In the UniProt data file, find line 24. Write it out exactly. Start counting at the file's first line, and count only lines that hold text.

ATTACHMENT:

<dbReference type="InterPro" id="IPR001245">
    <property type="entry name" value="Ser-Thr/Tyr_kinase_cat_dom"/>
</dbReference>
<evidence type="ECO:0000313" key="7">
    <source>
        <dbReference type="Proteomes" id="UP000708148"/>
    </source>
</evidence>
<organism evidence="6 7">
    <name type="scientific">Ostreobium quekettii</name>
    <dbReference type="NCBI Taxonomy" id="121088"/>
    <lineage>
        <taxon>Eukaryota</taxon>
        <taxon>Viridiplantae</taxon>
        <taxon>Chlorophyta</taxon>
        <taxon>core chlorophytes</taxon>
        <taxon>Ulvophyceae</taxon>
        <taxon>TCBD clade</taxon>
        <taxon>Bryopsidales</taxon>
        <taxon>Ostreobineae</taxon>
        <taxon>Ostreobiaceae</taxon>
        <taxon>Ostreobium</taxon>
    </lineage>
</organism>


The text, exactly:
</organism>